Each family had a basement with a black and red pentagram room were they concocted a lot of their family rituals, but this extraordinary curse would require proximity to the curse. Access to their sworn enemies Manor was difficult and so they plan had been underpreparation for some time.

However, it must be noted, although acess was difficult, it was not as impossible as one might think. The reason for this also ties in to th same reason the curse went awry. Let’s start with why the curse went awry.

They curse would affect everyone within a series of rooms. The three men were stationed secretly in a servants hallway behind the rooms. Their view of the inside of the rooms was limited, so they knew some of the most important people they needed to do away with were present, but not necessarily everyone present. If, say, Augustus’ wife was there with his daughter but off to the side, they might be missed.

We realize we may be completely trying the attention of our audience if at this point we take a detour and suddenly bring up Romeo and Juliet but it makes explanation easier and will explain why access to the house is not impossible. Romeo and Juliet, the story of two young lovers, who despite their family’s feud and rivalry yet find passionate adolescent love.

This sort of thing is not rare. Actually, it happens all the time. It happens like clockwork with the Akers and the Millhouse Seths.

Despite their family’s endless feuding, children of the two families get the hots for each other all the time. Forbidden love, the unallowed passion… its a garaunteed recipe for sexual attraction. The elders let it happen because they know that the torrid affair almost always ends very badly. Once they rut themselves into boredom it usually ends nastily and the jilted lover will become even more passionate in their taking up the family war.

There are occasional problems. The unexpected baby for instance. Agatha was that unexpected baby. Augustus’ wife had an affair with a Millhouse Seth which unknown to Augustus produced what he thought was his daughter. Augustus’ wife, as a kindess, would twice a year secretly go over to the real father’s place to show him his daughter.

Because of the all the secret copulating, some members of the other families did know secret ways into their rival’s house. Just to wrap that little mystery up. In any case, Augustus cast the curse, the artifact was juicing up for the big boom, and as the three men were exiting he saw his wife and child in his rival’s room and instantly understood what was going on.

So why did he go back, grab the artifact, throw it down into the basement in which they had come, where his two conspirators had already fled to and then throw himself down and on top of the evil thing? He insured his own destruction. Didn’t he realize the little girl, Agatha was not his? Didn’t he realize his wife had been unfaithful? Didn’t he realize he was doomng himself and his two companions?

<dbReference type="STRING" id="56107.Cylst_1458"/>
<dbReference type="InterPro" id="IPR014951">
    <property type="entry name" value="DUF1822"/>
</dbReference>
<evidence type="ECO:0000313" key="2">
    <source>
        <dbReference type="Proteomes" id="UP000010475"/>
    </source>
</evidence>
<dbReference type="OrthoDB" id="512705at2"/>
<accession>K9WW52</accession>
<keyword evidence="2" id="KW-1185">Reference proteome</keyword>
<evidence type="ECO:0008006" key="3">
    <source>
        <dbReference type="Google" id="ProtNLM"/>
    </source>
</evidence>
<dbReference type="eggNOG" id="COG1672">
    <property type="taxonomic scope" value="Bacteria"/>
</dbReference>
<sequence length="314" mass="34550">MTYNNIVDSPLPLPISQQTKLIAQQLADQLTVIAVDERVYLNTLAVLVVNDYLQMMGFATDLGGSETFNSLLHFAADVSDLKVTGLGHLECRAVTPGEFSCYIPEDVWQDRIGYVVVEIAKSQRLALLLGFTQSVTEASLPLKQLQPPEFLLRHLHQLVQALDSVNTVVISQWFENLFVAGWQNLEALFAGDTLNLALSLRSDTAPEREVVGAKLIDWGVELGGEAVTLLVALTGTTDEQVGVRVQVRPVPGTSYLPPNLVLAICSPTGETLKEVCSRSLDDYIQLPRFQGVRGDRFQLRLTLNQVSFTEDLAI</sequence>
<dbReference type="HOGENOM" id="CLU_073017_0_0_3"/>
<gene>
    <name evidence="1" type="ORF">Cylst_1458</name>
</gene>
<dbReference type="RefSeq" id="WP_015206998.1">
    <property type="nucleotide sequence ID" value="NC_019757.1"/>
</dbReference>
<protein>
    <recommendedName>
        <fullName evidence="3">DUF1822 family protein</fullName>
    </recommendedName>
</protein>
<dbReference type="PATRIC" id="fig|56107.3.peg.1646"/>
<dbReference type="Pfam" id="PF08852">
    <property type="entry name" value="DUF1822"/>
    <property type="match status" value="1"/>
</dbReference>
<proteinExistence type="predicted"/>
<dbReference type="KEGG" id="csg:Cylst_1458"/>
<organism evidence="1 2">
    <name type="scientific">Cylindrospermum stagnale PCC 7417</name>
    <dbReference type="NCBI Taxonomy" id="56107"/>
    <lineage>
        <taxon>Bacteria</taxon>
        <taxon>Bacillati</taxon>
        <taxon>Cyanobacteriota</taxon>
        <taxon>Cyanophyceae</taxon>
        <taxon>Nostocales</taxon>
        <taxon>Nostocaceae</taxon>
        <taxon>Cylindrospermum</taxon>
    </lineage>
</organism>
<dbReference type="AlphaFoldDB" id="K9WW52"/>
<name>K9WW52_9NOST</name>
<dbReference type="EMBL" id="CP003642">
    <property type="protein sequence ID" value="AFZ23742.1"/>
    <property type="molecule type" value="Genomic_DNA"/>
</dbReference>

The answer is simple: Yes, he realized it all. He realized the girl was not his real daughter. He didn’t care. He loved her to death and back. And he loved his wife. And he was absolutely unable to let his family be harmed so he did the only thing he could think of to do in the circumstance: he took the curse for them.

As for his two companions, they were opium buddies. Given a choice between them and his girls, well, they got screwed.

And that’s how the three of them ending up as shadow wraiths who roam the fog of New Albion never able to live outside the fog and never able to die. They possess immense power. Immense. They’re dumb as doorknobs but they’re powerful as hellfire. Why would you cast a curse on an enemy that makes them powerful as hellfire? Well, you wouldn’t, but that magus was an idiot who didn’t actually fully understand the artifact. Also, by dying in a room where a high emotion was present, namely Augustus’ desire to sacrifice himself for his daughter, this last emotion permeates their undead life. They are thus not only extremely powerful, they are extremely dedicated to and protective of Agatha. She has to worry about getting annoyed with the baker if he rips her off because the damn wraiths, one of which is her father, are likely to pull his entrails out.


Posted by on January 12, 2013 in Uncategorized


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2 responses to “Black Magic Banking (The Albatross, Pt. 6)

  1. Reggie Lutz

    January 13, 2013 at 2:42 am

    MMMMM entrails…. tasty